The last time we checked in on American Sniper, it was merely shattering box office records for films that received their wide release in January. Since then, it’s catapulted to the #5 slot on the annual box office tally for movies that opened in 2014. It’s on pace, by the end of its theatrical run, to compete with The Hunger Games: Mockingjay and Guardians of the Galaxy for first place, and it is but a few days away from overtaking the Hangover films and The Matrix Reloaded to land second place on the list of the highest-grossing R-rated movies of all time (behind The Passion of the Christ).
The movie has become more than just a movie about Christ Kyle. It’s popularity has made it a referendum on patriotism and a certain school of American political thought. While Kyle has been an important figure in Texas for a long time, it wasn’t until the blockbuster success of American Sniper that the governor declared “Chris Kyle Day.” In the same way that the cultural role of Schindler’s List was less about Spielberg’s film and more about how we considered the holocaust, American Sniper’s current role in the national conversation is as much about America’s recent wars and the liberal-vs-conservative culture war as it is about the story that Eastwood and Bradley Cooper tell.
All of that raises an important question, though: The man accused of Chris Kyle is still awaiting trial. Potential jurors who, six months ago, may have had a dim awareness of Kyle based on his memoir are now living in a culture where opinions on the man are everywhere. And that makes finding an untainted jury pool a new challenge.
The defense attorney for Eddie Ray Routh, who stands accused of killing Kyle, has struggled with the fact that the man his client is alleged to have killed is suddenly a major figure in the American consciousness. As People reports:
“It’s going to be very difficult for him to get a fair trial, not only because of the movie, but because of the media surrounding the movie,” [Houston criminal defense attorney George Parnham] tells PEOPLE. “Mr. Kyle is a hero in many people’s eyes. Due to the fact that this movie has gained intense public attention, it’s doubtful that a fair jury can be selected anywhere.”
Parnham believes Routh’s legal team should contest the gag order. “The only thing people will know about him is what they see in the movie,” he says.
The gag order Parnham refers to was put in place by the judge in the case in 2013, preventing attorneys and family members from talking to the media to avoid influencing the jury pool in the high-profile case. At this point, though, that ship may have sailed.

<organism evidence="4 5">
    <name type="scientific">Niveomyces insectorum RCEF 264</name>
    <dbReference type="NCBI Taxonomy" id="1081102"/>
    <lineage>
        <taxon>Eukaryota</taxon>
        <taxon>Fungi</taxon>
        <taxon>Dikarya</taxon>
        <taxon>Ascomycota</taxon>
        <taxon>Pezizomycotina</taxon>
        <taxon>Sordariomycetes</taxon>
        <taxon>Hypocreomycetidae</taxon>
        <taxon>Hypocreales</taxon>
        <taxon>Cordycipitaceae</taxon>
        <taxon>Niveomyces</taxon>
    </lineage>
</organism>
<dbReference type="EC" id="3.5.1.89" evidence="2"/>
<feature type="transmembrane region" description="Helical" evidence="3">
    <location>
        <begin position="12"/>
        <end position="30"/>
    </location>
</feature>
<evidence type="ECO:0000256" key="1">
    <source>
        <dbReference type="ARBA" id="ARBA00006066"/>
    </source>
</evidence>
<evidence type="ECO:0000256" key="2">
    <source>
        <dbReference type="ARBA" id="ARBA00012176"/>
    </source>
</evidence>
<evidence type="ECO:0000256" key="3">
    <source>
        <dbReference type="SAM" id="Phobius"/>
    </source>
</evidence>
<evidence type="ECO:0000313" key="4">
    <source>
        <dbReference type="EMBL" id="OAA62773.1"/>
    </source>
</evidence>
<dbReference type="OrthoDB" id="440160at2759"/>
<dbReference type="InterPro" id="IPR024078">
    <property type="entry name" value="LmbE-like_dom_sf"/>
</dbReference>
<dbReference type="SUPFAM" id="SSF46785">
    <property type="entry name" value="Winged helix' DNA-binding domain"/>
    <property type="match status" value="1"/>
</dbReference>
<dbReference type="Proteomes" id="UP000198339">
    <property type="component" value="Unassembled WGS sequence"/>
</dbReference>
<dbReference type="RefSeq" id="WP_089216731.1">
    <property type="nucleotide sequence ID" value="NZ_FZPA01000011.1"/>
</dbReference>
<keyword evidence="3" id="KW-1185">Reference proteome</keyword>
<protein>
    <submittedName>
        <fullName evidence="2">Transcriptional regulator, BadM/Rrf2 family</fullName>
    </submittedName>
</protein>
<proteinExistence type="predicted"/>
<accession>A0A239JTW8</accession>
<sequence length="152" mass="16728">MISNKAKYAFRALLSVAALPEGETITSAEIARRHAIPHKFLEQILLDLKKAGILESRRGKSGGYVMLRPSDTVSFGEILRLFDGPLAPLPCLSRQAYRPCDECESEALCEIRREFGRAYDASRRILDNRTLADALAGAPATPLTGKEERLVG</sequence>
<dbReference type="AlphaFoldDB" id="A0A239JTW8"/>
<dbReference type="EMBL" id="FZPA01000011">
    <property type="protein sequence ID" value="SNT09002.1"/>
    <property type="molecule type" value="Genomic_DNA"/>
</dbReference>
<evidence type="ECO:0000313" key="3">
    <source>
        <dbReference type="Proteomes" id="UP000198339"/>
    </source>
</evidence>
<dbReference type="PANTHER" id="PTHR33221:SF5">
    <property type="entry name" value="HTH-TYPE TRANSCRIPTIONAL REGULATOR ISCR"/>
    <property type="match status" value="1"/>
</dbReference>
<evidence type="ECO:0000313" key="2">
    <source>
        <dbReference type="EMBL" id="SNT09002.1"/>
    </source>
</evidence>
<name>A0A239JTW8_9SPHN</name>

Routh is pleading not guilty by reason of insanity, and the facts of Kyle’s death make what is usually a difficult defense to wage fairly compelling: Kyle and his friend Chris Littlefield took Routh, a marine suffering from PTSD, to a shooting range as part of the outreach they were doing with troubled veterans. That’s when, it’s alleged, he shot and killed them.
Insanity defenses rarely work, even in cases where mental illness is documented. Juries aren’t known to be sympathetic to the idea that the person in front of them was not in control of his actions. And it’s valid to wonder if that’s an even harder defense to wage in a case when many potential jurors might view Kyle as a hero because they identify with Bradley Cooper’s portrayal of the man.
Of course, the fact that American Sniper exists isn’t the only thing that can taint the jury pool here. Even people reporting on the case struggle with how to present the situation. When Steve Doocy of Fox and Friends reported on Routh’s attorney seeking a change of venue, for example, he said on the air that “the man who killed Chris Kyle says the movie is impacting him too, because he’s facing a trial, and he wants to be fair.”
Legally speaking, of course, Routh right now is just the man charged with killing Chris Kyle, a fact that Fox’s lawyers may have overlooked. But attempting to discuss these things cleanly is tough—when People wrote about the same issue, K.C. Baker wrote a paragraph that reads:
On Feb. 2, 2013, nearly four years after Kyle quit the military, he and his friend, Chad Littlefield, were allegedly shot and killed on a Texas gun range while helping former Marine Eddie Ray Routh, then 25, cope with his PTSD. Routh’s trial is set to begin Feb. 11.
To be certain, that Kyle and Littlefield were shot and killed on the gun range is a plain fact of the case; nothing about that “allegedly” occurred, unless Baker means to suggest that they faked their deaths and are living on an island somewhere. What is merely an allegation at this point is that Routh is the one who shot and killed them.
These things aren’t mere semantics—the way we present the figures involved in high-profile crimes is important, and has a serious impact on the way juries view cases. The existence of American Sniper undoubtedly complicates the trial of Eddie Ray Routh. Whether there’s a way to mitigate that remains to be seen—perhaps allowing his attorney and family to tell a story about their client in the media will help, if a judge grants it. Perhaps there’s a venue for the trial out there that’s less likely to have opinions on Kyle, although given the film’s success, that’s hard to imagine. But in any case, the high-profile life and death of Chris Kyle means justice—whatever that may look like here—will be an elusive target.